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Hispanic Oral Health: A Rural And Urban Ethnography
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Principal Investigator: Judith C. Barker, PhD

Brief Summary:

This four year, qualitative study, will use standard anthropological techniques to examine in-depth, parents behaviors around and beliefs about oral health and dental care needs, especially those targeted at children aged birth to five years.

Study Design & Objectives:

The study will used ethnographic techniques (participant-observation) to study how low-income parents (or other adult family caregivers) in a Hispanic community generally manage children's oral health. This was followed by in-depth interviews with a select sample of caregivers to young children along with a sample of dentists and other health professionals in the study location, preschool teachers, community leaders, County dental advocacy organizations and State-level Medicaid (Denti-Cal) fiscal and policy administrators. :

(a) the nature, range and diversity of parental knowledge and beliefs about oral health and dental care needs for young children especially those from birth to five years of age

(b) how these beliefs relate to the kinds of dental care practices undertaken in the home with respect to children, such as use of bedtime bottles, or tooth brushing.

(c) the relationship between beliefs and practices and (i) expressed willingness and (ii) demonstrated ability of caregivers to seek and use dental services for young children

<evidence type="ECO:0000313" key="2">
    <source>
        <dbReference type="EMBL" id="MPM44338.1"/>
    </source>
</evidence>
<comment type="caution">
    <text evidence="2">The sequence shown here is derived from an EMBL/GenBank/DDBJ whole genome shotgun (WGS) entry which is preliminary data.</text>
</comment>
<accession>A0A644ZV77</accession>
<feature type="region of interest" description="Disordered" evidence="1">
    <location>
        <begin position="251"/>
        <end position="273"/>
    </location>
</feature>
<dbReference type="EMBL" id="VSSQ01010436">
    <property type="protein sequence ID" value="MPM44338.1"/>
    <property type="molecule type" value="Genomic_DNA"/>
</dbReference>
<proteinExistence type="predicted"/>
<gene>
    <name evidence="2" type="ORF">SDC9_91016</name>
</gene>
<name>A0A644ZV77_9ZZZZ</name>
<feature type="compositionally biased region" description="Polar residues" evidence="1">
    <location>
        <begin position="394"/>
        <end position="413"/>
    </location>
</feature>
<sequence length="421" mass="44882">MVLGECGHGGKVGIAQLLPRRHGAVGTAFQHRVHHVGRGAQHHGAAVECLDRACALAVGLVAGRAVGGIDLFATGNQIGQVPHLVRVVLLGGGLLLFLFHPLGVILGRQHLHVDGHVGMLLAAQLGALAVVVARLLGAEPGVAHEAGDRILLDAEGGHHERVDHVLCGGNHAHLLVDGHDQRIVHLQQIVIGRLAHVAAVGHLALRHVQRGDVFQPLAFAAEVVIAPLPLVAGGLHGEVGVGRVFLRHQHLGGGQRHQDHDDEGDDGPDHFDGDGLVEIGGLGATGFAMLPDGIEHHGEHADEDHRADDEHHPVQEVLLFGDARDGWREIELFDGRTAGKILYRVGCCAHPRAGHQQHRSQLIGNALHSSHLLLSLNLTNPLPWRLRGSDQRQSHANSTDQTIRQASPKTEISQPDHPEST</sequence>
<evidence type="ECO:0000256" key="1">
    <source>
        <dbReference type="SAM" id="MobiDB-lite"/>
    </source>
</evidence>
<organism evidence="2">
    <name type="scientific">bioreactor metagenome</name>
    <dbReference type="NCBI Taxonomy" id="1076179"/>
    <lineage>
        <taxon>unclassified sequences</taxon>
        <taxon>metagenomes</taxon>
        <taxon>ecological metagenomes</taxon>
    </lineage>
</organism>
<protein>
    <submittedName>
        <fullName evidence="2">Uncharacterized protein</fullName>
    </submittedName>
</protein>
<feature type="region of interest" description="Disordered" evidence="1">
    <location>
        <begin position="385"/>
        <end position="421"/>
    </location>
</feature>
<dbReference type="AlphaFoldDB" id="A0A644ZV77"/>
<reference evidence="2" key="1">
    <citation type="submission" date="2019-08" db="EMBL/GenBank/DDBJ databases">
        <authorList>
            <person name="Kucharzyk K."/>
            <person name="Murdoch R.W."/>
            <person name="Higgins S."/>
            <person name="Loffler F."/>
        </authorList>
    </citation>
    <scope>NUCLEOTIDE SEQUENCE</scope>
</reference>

(
d) the impact of family life circumstances (eg, insurance, migrant status, language preference, etc) on parents seeking and using care for children's oral health

(e) how well and why/why not preventative messages and advice given on oral health, especially about Early Childhood Careis, are

(i) accepted and
i (ii) incorporated into oral health practices for young children

(f) differences between rural and urban caregivers’ beliefs, practices and life circumstances that affect children's oral health

Study Type:
Qualitative research - ethnography

Intervention:
Not applicable

Study Locations:
One urban (San Jose) and one rural (Mendota) site in Northern California

Study phase:
Data collected 2005-2007; data now in analysis
Study Accrual: Both Sites
95 mothers and 20 fathers of young children
35 dentists
40 community leaders, preschool teachers, oral health advocates, and Denti-Cal regulatory administrators

Inclusion Criteria for Parent/Caregiver Sample:
●Self-identify as Mexican or Latino
●Be first- or second- generation immigrant
●Be low-income with an annual income at or below federal poverty level
● Be the primary caregiver on a daily basis for at least one child aged five or younger
● Be aged 18 years or older

Main Findings (as of December 2008):